How Jingle Jangle forged a showstopper with musical number 'Make It Work Again'
When it came to the 11 o’clock number in Netflix’s Jingle Jangle: A Christmas Journey, the entire production team needed to make it work.
The number, aptly titled “Make It Work Again,” follows the potential reunion of toymaker Jeronicus Jangle (Forest Whitaker) with his long-estranged daughter Jessica (Anika Noni Rose). Simultaneously, Jeronicus works to repair the Buddy 3000 robot, a toy Jessica conceived of when she was still a child.
The two sing of making it work again, both the toy and their relationship, as Jeronicus labors and Jessica makes a journey. In the meanwhile, the entire town of Cobbleton closes up shop for the night, finishing their “work” in choreographed splendor before breaking out into glorious song and dance.
Written by John Legend and choreographed by Ashley Wallen (The Greatest Showman), the number is a true showstopper that will enter the annals of movie musical history alongside other mega-ensemble hits like Wallen’s own “This Is Me” in The Greatest Showman, “Step in Time” in Mary Poppins, “Who Will Buy” in Oliver!, and more.
To break down the beats of how this number came to life, we called up the Jingle Jangle production team to get the nuts and bolts of just how they made it work again.
The script always called for a musical number here, but as the project evolved, writer-director David E. Talbert realized he wanted a truly eye-popping musical number as opposed to the more reflective moment originally planned.
JOHN LEGEND (songwriter, producer): David really wanted me to write a song for that particular moment in the film. Originally, I wrote a completely different style song. It was more of a plaintive song, coming from Anika Noni Rose's character where she was reminiscing about how her father wasn't around for part of her life.
DAVID E. TALBERT (writer, director): How do you tell John Legend that a song he wrote isn't quite working? I rehearsed that one for a few days. I wanted to talk to him about the song. Finally, his team said, "He's got a one-hour window on Saturday." This was Wednesday. I was in London; he's in LA. I said, “I'll see you at 11 o'clock."
LEGEND: I sent that song to David, and he wanted to come over and talk about it. So, he came to my house. He was like, “I feel like we need a different energy for this scene, and something that's more arousing and has more momentum and more energy.”
TALBERT: I said, “Where I wanted you to put the song you wrote, I've changed the scene. And now I need it to be the 11 o'clock song — where everybody's ass is about to fall asleep, you got to put a song in there to wake their asses up.” It's the end of the second act and the big climax and Jeronicus is trying to make this Buddy 3000 work and Jessica is on her way back to see if she can make their relationship work. He says, "I got it. Let's make it work again. Meet me at the piano."
LEGEND: I just sat down and started playing the chords and the chorus for “Make It Work Again” as soon as we talked about the idea of making it work. Jeronicus Jangle — his whole life is about making things work; he's an inventor and a toymaker. So much of the film is about trying to make his inventions actually work. Then, at the same time, they're trying to make their relationship work. We thought that was a perfect way to capture both of those sentiments at the same time.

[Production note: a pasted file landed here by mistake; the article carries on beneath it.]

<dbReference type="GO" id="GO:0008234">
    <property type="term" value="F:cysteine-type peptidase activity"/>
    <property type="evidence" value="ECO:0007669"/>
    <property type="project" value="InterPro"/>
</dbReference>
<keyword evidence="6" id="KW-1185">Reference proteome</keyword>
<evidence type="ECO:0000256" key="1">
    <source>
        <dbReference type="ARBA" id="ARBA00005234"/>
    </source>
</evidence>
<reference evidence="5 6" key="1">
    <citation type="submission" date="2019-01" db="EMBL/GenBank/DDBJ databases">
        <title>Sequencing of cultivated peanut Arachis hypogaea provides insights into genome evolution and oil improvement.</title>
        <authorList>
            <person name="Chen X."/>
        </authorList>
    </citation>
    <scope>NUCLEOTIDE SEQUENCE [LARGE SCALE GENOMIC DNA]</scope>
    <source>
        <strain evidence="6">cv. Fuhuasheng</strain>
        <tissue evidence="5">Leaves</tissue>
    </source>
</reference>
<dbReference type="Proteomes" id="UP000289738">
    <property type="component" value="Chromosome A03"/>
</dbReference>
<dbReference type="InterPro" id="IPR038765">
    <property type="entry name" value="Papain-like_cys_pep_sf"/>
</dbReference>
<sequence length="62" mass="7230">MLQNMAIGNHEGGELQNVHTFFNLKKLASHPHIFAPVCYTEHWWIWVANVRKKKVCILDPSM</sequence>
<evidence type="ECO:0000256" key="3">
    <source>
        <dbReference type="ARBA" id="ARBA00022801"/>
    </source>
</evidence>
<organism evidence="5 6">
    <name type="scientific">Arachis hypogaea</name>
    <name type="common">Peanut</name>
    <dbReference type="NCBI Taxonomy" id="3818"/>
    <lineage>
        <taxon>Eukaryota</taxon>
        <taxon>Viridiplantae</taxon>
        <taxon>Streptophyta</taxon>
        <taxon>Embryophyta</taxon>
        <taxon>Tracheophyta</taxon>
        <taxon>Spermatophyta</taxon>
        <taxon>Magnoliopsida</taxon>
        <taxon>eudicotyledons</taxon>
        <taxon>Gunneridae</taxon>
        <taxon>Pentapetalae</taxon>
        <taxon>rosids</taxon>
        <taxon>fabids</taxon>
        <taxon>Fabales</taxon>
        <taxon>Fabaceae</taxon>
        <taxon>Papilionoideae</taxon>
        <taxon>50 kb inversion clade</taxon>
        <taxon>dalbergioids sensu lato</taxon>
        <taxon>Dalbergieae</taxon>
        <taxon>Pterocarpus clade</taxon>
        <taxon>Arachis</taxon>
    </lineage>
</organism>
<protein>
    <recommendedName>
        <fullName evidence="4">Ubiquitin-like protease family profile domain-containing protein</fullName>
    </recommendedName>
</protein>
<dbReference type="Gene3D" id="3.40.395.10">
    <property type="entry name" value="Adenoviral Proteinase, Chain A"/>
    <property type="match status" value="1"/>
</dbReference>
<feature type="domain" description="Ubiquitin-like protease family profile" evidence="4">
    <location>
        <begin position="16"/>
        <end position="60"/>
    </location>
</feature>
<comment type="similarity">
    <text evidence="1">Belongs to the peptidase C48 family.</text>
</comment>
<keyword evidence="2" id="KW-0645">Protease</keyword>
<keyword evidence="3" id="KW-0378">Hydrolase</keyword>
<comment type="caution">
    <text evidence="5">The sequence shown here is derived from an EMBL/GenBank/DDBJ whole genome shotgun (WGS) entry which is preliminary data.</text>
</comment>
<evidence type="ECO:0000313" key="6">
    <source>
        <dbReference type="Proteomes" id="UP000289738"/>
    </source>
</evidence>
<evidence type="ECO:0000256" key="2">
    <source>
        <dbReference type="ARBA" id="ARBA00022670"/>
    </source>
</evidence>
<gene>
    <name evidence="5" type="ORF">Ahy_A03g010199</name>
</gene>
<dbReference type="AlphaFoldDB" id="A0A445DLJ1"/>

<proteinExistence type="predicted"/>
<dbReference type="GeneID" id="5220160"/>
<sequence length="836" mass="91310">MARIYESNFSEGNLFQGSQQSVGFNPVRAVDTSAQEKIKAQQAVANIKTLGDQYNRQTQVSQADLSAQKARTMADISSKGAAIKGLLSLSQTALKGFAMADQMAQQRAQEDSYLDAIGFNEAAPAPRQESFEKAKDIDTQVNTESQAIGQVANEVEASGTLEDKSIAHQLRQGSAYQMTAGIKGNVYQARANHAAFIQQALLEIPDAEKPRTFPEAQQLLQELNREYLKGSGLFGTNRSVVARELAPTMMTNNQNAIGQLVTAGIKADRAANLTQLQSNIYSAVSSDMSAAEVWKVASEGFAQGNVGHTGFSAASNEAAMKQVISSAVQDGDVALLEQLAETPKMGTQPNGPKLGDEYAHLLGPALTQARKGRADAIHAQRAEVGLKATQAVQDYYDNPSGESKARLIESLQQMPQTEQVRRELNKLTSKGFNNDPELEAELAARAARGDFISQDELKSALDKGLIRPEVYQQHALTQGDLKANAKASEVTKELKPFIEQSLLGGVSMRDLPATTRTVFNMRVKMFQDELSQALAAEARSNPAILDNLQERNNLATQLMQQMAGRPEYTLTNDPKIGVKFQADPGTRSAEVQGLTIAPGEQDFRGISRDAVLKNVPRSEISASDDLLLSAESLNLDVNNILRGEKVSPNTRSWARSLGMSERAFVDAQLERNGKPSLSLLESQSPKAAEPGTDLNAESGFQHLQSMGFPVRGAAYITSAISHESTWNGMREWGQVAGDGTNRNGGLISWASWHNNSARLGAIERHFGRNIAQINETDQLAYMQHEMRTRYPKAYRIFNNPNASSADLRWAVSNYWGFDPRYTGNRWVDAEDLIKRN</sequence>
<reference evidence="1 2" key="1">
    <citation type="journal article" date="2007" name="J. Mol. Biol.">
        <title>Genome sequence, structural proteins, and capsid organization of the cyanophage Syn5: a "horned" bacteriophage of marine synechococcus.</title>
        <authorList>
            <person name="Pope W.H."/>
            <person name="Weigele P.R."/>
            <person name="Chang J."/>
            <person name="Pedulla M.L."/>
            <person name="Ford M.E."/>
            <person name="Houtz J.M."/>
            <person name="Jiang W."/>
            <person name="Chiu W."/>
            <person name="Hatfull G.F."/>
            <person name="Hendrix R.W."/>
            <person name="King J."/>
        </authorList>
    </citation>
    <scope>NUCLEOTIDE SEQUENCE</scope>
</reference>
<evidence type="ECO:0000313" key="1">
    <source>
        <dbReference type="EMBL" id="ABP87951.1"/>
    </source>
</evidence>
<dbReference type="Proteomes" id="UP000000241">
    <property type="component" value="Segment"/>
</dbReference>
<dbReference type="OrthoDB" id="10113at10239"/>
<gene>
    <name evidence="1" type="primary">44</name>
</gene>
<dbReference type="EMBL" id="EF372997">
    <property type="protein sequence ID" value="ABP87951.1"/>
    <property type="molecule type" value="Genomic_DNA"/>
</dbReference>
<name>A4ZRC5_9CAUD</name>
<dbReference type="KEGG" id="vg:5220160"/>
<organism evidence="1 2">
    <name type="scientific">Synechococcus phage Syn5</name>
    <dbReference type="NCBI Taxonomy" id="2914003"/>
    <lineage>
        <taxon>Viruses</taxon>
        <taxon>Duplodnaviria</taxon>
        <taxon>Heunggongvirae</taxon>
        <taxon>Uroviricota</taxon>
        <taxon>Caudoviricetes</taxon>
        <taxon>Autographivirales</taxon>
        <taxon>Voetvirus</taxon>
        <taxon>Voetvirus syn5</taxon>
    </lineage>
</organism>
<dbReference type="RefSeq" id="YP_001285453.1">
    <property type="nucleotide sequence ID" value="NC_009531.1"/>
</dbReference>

TALBERT: I'm trying to pay attention to him, but over his shoulder there's an Oscar, about 12 Grammys, Emmy, and Tony Awards on the shelf. And I think he positioned it like that. So, when you sat down with him with the piano, you would shut the f--- up and let him do his job.
LEGEND: I sat down at the piano with David and started playing that idea for him. After about 15, 20 minutes, I had a framework of the song. After he left, I wrote the rest of the lyrics. It was very collaborative with David and understanding what he wanted from the film.
TALBERT: I get [back] to London, the email comes in and it's a song from John. I play it, and I'm literally in tears when I'm listening to it.
The cast then had to pre-record the tracks in the studio before taking to the soundstage to film the intricate number.
ANIKA NONI ROSE (Jessica): I was really excited to work with John Legend. There's something very old about the spirit that he puts in his music. But this particular song, it just felt like ancestry was in the song. The depth of the song and the way the music sits and the way the rhythm moves through, it's just so beautiful. It's not a vocal place that I get to sing in often, so that was very exciting.
FOREST WHITAKER (Jeronicus): I looked at it with the singing coach and worked on it for a long time. There was something about one of the rhythms that I had [trouble with]. It's like a break in the beat and I was always [getting tripped up on it]. So I kept working on that. That one was more difficult for me. But otherwise, it flowed like all the songs in there.
ROSE: The music helped to propel me where I needed to go because it made me feel as if I was moving through the song. There's no way that I could have stood still and done that song. Because the pace of it moves through your body. This is somebody who's been hurt and is trying again against her better judgment. [But] she's talking from strength and girding herself to go do this thing that she needs to do.